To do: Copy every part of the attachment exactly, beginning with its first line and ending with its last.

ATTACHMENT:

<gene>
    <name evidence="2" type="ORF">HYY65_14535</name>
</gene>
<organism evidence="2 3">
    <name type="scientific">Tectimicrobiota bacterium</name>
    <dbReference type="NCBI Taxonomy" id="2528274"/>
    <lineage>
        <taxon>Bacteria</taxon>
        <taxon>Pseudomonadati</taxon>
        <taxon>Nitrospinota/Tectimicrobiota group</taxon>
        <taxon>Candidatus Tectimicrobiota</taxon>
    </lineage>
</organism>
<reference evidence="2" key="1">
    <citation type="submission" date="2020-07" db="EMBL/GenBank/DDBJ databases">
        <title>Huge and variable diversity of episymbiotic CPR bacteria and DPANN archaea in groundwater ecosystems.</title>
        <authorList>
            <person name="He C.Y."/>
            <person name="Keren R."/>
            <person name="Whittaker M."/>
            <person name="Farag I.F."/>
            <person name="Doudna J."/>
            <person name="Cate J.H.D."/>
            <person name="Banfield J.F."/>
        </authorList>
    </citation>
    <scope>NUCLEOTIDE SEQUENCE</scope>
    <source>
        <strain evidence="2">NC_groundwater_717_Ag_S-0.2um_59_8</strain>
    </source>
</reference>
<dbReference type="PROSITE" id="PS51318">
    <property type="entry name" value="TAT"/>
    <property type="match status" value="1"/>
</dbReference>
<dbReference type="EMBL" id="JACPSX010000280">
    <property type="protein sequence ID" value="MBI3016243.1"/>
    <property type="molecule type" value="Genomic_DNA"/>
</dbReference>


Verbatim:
<gene>
    <name evidence="2" type="ORF">HYY65_14535</name>
</gene>
<organism evidence="2 3">
    <name type="scientific">Tectimicrobiota bacterium</name>
    <dbReference type="NCBI Taxonomy" id="2528274"/>
    <lineage>
        <taxon>Bacteria</taxon>
        <taxon>Pseudomonadati</taxon>
        <taxon>Nitrospinota/Tectimicrobiota group</taxon>
        <taxon>Candidatus Tectimicrobiota</taxon>
    </lineage>
</organism>
<reference evidence="2" key="1">
    <citation type="submission" date="2020-07" db="EMBL/GenBank/DDBJ databases">
        <title>Huge and variable diversity of episymbiotic CPR bacteria and DPANN archaea in groundwater ecosystems.</title>
        <authorList>
            <person name="He C.Y."/>
            <person name="Keren R."/>
            <person name="Whittaker M."/>
            <person name="Farag I.F."/>
            <person name="Doudna J."/>
            <person name="Cate J.H.D."/>
            <person name="Banfield J.F."/>
        </authorList>
    </citation>
    <scope>NUCLEOTIDE SEQUENCE</scope>
    <source>
        <strain evidence="2">NC_groundwater_717_Ag_S-0.2um_59_8</strain>
    </source>
</reference>
<dbReference type="PROSITE" id="PS51318">
    <property type="entry name" value="TAT"/>
    <property type="match status" value="1"/>
</dbReference>
<dbReference type="EMBL" id="JACPSX010000280">
    <property type="protein sequence ID" value="MBI3016243.1"/>
    <property type="molecule type" value="Genomic_DNA"/>
</dbReference>